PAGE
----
Our original four boys came from Ardo Alpacas in Aberdeenshire. We are not alpaca breeders and have our boys purely as pets. Our experience is that you don't need to be a breeder and that a 'batchelor herd' can give much pleasure to the owner. We have 5 acres including our big garden and grazing for the boys, 15 miles north of Inverness, Scotland. I spin, knit, felt and crochet with the fleece from the boys.


Just a reminder that clicking on (most) of the photos will show them greatly enlarged.

Sunday, 26 February 2017

Visitors - including Doris!

On a bitterly cold and windy day we had a lovely visit from Alison and Brendan of Seafield Alpacas in Portmahomack, Ross-shire.  For the boys, visitors = carrots and they were not disappointed.  Fergus gets his share here.
Fergus (closest), Fyta and Fidget all enjoy the carrots.  Sorry about the weather Alison, every time you come to see us we have to be wrapped up from head to feet!
Faro wants to get into carrot-chewing mode and stands in front of Fyta (left) and Fergus. The grass in the paddocks is well cropped by now, although there is plenty of it, the boys still enjoy alternative 'goodies.'
Dog alert - as soon as nearby dogs start to bark, the boys all focus on them, just in case they are a threat.
Mid-week, whilst storm Doris was creating a bit of chaos further south we had to deal with her snowy edges, plunging us back into winter routine.
"What?!"        Snow means sugar beat for the boys with Fergus and Fyta at the rear and Fidget getting his face covered as usual!
And finally................what are alpacas to do if the snow is covering all their grass, they've had their sugar beet and their buckets are full of hay and haylage - just go for a lie-down in the shelter!  We would like to mention Mike and Mary of Greenside Alpacas in Cumbria (www.greensidealpacas.co.uk) who have been most helpful in supplying us with Camelid Complete Feed which we cannot buy locally. Our boys love this feed, especially Faro whom many blog readers will know has been a source of concern for us over the years with his irregular feeding habit.  We've been feeding Camelid Complete Feed for over six months and he now eats it all and looks for more.  What a bonus - thank you Mike and Mary for all your efforts in getting the product to us in the snowy north!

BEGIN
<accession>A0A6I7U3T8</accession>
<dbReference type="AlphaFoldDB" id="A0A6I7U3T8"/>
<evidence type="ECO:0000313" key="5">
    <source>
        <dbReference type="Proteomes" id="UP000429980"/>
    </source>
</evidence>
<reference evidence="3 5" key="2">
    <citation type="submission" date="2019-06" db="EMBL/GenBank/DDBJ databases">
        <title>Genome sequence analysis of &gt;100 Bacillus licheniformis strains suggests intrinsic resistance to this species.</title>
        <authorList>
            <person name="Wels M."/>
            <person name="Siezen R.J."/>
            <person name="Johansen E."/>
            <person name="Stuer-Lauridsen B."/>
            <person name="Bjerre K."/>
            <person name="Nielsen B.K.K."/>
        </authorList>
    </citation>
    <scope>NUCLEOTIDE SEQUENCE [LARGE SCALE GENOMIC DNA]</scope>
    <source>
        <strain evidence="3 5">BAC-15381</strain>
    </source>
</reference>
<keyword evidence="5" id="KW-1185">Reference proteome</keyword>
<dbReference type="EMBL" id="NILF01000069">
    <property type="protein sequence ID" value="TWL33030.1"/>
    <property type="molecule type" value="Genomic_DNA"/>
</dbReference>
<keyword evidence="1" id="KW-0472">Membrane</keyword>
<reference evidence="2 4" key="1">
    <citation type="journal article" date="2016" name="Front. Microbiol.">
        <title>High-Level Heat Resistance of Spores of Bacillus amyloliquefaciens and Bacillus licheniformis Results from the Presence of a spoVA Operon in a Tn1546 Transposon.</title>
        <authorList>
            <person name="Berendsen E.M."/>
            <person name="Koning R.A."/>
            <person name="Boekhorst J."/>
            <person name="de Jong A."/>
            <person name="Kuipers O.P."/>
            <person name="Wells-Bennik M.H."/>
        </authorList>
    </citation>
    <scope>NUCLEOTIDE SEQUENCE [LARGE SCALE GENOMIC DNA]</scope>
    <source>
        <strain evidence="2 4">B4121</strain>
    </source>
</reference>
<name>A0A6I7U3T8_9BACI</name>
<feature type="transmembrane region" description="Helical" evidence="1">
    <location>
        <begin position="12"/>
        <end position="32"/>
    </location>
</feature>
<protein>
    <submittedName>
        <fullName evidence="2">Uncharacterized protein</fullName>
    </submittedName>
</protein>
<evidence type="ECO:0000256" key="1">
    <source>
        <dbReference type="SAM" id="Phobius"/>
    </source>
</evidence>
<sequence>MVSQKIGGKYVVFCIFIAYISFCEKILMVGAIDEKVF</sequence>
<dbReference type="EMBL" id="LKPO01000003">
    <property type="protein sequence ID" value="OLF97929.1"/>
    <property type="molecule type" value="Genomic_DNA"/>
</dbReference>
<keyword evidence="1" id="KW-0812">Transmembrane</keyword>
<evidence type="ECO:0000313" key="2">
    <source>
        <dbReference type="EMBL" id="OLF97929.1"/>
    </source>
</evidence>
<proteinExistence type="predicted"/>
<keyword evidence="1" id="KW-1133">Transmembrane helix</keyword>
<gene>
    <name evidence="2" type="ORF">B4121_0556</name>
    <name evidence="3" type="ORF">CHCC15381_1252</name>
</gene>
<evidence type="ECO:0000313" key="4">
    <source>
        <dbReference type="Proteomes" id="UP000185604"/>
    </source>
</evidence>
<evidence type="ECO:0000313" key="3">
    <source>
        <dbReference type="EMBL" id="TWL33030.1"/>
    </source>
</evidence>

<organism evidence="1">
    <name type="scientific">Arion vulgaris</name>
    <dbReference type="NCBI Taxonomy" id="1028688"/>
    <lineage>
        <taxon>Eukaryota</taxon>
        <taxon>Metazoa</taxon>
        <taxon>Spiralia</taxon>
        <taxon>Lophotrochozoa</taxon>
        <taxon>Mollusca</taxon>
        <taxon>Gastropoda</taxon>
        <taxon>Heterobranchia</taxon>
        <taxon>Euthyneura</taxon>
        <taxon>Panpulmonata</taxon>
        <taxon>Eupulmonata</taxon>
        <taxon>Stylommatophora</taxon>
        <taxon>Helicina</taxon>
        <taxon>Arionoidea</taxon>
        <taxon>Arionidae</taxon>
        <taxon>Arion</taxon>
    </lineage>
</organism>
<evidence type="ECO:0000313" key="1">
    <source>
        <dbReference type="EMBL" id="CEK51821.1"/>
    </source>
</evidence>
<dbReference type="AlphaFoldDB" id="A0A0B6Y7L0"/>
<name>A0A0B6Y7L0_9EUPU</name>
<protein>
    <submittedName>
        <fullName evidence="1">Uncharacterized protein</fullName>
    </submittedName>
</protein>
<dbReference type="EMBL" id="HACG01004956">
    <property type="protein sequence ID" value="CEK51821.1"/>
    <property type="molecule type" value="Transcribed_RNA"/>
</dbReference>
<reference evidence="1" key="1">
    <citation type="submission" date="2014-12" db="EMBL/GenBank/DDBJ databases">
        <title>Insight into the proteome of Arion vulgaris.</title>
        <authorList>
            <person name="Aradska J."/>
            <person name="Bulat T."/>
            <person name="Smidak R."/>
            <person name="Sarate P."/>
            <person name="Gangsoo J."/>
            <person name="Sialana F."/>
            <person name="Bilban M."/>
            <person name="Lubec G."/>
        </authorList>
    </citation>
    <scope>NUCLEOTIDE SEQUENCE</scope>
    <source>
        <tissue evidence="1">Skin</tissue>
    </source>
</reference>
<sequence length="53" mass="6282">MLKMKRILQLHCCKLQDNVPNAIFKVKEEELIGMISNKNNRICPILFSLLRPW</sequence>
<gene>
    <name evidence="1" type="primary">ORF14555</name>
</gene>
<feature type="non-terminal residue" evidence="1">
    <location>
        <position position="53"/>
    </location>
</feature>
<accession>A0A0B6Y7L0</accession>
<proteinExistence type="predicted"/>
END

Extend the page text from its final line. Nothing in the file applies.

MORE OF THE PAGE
Sunday, 19 February 2017

A dusting down

We're still seeing plenty of overnight frosts which is good because a glorious day normally follows.  This was Tuesday morning and the boys had shunned their shelter overnight in favour of lying out under the stars on Monday night.  The frost on Faro's back tells the story!
Tuesday was a glorious day and as the sun rose Faro can be seen on the left in one paddock with Fergus and Fyta (bottom right) in another.  When Faro sees us from a distance he usually stands erect, lifts his tail and has his ears upright.  If we call his name, his ears go down.